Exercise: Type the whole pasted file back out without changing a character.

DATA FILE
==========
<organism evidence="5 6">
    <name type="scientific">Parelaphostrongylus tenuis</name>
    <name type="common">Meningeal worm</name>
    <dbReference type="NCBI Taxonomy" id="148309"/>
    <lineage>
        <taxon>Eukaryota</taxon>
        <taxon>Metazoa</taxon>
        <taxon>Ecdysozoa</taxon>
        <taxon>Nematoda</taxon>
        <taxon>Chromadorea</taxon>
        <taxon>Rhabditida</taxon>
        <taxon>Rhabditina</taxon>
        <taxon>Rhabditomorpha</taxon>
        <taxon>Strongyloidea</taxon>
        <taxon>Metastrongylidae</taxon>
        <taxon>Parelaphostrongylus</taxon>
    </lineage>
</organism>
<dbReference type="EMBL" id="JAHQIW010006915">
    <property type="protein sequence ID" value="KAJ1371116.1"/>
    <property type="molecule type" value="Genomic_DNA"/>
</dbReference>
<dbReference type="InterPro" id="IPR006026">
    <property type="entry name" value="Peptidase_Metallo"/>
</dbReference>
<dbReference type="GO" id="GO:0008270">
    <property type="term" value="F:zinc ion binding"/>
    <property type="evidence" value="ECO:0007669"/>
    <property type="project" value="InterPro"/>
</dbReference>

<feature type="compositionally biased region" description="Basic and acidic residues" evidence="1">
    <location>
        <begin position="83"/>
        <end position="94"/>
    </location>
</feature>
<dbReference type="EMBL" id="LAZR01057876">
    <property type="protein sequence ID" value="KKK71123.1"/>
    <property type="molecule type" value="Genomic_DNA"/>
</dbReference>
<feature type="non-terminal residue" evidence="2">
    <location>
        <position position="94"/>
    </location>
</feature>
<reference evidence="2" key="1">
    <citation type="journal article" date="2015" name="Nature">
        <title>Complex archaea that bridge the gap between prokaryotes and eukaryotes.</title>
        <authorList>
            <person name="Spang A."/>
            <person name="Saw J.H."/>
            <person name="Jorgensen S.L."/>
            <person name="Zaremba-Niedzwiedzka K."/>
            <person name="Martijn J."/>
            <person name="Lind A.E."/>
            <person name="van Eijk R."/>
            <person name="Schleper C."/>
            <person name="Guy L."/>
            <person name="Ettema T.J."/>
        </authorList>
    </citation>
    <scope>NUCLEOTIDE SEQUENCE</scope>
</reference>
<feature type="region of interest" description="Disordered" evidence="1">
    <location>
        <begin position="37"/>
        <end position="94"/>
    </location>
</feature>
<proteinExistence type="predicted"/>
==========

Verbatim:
<organism evidence="5 6">
    <name type="scientific">Parelaphostrongylus tenuis</name>
    <name type="common">Meningeal worm</name>
    <dbReference type="NCBI Taxonomy" id="148309"/>
    <lineage>
        <taxon>Eukaryota</taxon>
        <taxon>Metazoa</taxon>
        <taxon>Ecdysozoa</taxon>
        <taxon>Nematoda</taxon>
        <taxon>Chromadorea</taxon>
        <taxon>Rhabditida</taxon>
        <taxon>Rhabditina</taxon>
        <taxon>Rhabditomorpha</taxon>
        <taxon>Strongyloidea</taxon>
        <taxon>Metastrongylidae</taxon>
        <taxon>Parelaphostrongylus</taxon>
    </lineage>
</organism>
<dbReference type="EMBL" id="JAHQIW010006915">
    <property type="protein sequence ID" value="KAJ1371116.1"/>
    <property type="molecule type" value="Genomic_DNA"/>
</dbReference>
<dbReference type="InterPro" id="IPR006026">
    <property type="entry name" value="Peptidase_Metallo"/>
</dbReference>
<dbReference type="GO" id="GO:0008270">
    <property type="term" value="F:zinc ion binding"/>
    <property type="evidence" value="ECO:0007669"/>
    <property type="project" value="InterPro"/>
</dbReference>

<feature type="compositionally biased region" description="Basic and acidic residues" evidence="1">
    <location>
        <begin position="83"/>
        <end position="94"/>
    </location>
</feature>
<dbReference type="EMBL" id="LAZR01057876">
    <property type="protein sequence ID" value="KKK71123.1"/>
    <property type="molecule type" value="Genomic_DNA"/>
</dbReference>
<feature type="non-terminal residue" evidence="2">
    <location>
        <position position="94"/>
    </location>
</feature>
<reference evidence="2" key="1">
    <citation type="journal article" date="2015" name="Nature">
        <title>Complex archaea that bridge the gap between prokaryotes and eukaryotes.</title>
        <authorList>
            <person name="Spang A."/>
            <person name="Saw J.H."/>
            <person name="Jorgensen S.L."/>
            <person name="Zaremba-Niedzwiedzka K."/>
            <person name="Martijn J."/>
            <person name="Lind A.E."/>
            <person name="van Eijk R."/>
            <person name="Schleper C."/>
            <person name="Guy L."/>
            <person name="Ettema T.J."/>
        </authorList>
    </citation>
    <scope>NUCLEOTIDE SEQUENCE</scope>
</reference>
<feature type="region of interest" description="Disordered" evidence="1">
    <location>
        <begin position="37"/>
        <end position="94"/>
    </location>
</feature>
<proteinExistence type="predicted"/>